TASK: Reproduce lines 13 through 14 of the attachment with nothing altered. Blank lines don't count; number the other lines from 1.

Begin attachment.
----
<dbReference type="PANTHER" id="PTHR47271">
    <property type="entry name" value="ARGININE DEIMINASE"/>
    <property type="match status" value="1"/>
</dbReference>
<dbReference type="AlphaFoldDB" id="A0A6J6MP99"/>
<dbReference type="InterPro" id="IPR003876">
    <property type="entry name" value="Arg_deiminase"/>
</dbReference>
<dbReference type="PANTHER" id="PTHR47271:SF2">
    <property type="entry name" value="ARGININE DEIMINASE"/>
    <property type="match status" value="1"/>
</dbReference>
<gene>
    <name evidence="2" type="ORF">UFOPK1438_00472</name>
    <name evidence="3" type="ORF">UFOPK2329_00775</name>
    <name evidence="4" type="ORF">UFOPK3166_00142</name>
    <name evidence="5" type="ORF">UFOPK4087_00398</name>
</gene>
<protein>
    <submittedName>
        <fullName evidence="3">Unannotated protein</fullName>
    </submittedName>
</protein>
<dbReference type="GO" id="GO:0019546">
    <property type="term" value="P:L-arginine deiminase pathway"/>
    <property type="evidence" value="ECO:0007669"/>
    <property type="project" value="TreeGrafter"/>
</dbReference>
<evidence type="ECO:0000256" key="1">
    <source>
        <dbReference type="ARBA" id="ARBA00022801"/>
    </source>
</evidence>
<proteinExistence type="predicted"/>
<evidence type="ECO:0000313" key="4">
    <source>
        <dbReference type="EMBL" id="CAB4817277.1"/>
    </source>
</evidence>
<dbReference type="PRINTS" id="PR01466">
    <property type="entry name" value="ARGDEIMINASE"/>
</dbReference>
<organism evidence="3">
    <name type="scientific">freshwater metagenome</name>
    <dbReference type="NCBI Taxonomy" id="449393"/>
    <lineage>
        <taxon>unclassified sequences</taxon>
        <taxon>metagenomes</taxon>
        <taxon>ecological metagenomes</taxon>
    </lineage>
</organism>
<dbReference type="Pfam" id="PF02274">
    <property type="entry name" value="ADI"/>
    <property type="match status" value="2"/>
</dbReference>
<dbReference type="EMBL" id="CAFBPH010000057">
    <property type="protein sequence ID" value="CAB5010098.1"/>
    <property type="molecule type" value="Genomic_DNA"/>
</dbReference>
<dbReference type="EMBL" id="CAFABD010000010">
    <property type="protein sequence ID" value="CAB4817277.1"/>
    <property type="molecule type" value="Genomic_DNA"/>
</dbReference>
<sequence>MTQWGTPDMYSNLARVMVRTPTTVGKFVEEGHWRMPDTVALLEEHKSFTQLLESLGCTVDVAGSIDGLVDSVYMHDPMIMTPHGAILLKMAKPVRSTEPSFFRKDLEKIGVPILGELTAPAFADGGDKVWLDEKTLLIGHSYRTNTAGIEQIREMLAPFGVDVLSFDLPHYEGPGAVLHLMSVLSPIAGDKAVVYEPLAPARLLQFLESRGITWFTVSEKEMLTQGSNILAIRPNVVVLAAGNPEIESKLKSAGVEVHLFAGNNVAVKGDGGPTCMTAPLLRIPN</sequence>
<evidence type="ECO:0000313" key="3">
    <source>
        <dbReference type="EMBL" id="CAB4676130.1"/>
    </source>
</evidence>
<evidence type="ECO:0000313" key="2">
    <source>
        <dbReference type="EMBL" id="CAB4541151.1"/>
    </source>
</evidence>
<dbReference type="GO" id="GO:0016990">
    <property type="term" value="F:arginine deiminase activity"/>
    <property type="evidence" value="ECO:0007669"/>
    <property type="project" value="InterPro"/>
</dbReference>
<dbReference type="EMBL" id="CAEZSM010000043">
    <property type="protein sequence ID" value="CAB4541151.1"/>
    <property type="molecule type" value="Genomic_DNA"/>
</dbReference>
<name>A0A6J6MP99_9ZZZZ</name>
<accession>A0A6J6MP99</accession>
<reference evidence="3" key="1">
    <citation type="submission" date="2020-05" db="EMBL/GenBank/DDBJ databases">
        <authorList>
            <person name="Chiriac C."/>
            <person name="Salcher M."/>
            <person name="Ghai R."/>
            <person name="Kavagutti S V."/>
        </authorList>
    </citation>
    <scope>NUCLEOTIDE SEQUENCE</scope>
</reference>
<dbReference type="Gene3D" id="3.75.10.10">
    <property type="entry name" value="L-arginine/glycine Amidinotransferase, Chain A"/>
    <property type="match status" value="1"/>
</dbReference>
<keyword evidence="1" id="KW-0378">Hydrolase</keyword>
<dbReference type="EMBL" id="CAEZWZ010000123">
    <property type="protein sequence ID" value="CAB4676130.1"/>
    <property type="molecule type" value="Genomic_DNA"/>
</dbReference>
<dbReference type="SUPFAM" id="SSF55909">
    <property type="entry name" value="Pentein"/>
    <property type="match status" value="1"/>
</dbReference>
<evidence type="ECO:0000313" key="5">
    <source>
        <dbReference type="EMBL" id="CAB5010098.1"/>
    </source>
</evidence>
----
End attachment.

<gene>
    <name evidence="2" type="ORF">UFOPK1438_00472</name>